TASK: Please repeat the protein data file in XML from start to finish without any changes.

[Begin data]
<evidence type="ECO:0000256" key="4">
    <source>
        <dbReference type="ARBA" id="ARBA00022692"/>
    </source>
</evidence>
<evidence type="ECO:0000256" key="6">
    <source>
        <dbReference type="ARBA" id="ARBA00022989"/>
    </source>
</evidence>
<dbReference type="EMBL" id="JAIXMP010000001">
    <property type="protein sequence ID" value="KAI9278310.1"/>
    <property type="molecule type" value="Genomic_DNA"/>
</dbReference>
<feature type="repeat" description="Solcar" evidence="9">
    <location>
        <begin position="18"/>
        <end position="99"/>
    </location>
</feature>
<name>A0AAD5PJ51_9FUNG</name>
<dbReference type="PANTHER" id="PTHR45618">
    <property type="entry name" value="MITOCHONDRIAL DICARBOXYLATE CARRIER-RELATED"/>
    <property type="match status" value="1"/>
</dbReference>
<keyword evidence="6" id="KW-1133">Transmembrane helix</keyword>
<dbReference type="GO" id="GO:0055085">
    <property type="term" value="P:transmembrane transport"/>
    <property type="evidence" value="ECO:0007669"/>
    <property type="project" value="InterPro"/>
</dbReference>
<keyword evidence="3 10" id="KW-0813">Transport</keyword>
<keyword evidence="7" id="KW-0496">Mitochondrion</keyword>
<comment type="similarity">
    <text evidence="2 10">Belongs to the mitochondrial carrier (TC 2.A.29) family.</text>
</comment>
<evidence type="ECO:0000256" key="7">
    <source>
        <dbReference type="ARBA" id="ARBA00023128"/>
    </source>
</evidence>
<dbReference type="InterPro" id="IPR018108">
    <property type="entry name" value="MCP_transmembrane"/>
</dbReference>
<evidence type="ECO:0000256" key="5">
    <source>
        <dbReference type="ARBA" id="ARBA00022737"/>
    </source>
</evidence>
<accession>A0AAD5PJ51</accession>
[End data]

<evidence type="ECO:0000256" key="4">
    <source>
        <dbReference type="ARBA" id="ARBA00022692"/>
    </source>
</evidence>
<evidence type="ECO:0000256" key="6">
    <source>
        <dbReference type="ARBA" id="ARBA00022989"/>
    </source>
</evidence>
<dbReference type="EMBL" id="JAIXMP010000001">
    <property type="protein sequence ID" value="KAI9278310.1"/>
    <property type="molecule type" value="Genomic_DNA"/>
</dbReference>
<feature type="repeat" description="Solcar" evidence="9">
    <location>
        <begin position="18"/>
        <end position="99"/>
    </location>
</feature>
<name>A0AAD5PJ51_9FUNG</name>
<dbReference type="PANTHER" id="PTHR45618">
    <property type="entry name" value="MITOCHONDRIAL DICARBOXYLATE CARRIER-RELATED"/>
    <property type="match status" value="1"/>
</dbReference>
<keyword evidence="6" id="KW-1133">Transmembrane helix</keyword>
<dbReference type="GO" id="GO:0055085">
    <property type="term" value="P:transmembrane transport"/>
    <property type="evidence" value="ECO:0007669"/>
    <property type="project" value="InterPro"/>
</dbReference>
<keyword evidence="3 10" id="KW-0813">Transport</keyword>
<keyword evidence="7" id="KW-0496">Mitochondrion</keyword>
<comment type="similarity">
    <text evidence="2 10">Belongs to the mitochondrial carrier (TC 2.A.29) family.</text>
</comment>
<evidence type="ECO:0000256" key="7">
    <source>
        <dbReference type="ARBA" id="ARBA00023128"/>
    </source>
</evidence>
<dbReference type="InterPro" id="IPR018108">
    <property type="entry name" value="MCP_transmembrane"/>
</dbReference>
<evidence type="ECO:0000256" key="5">
    <source>
        <dbReference type="ARBA" id="ARBA00022737"/>
    </source>
</evidence>
<accession>A0AAD5PJ51</accession>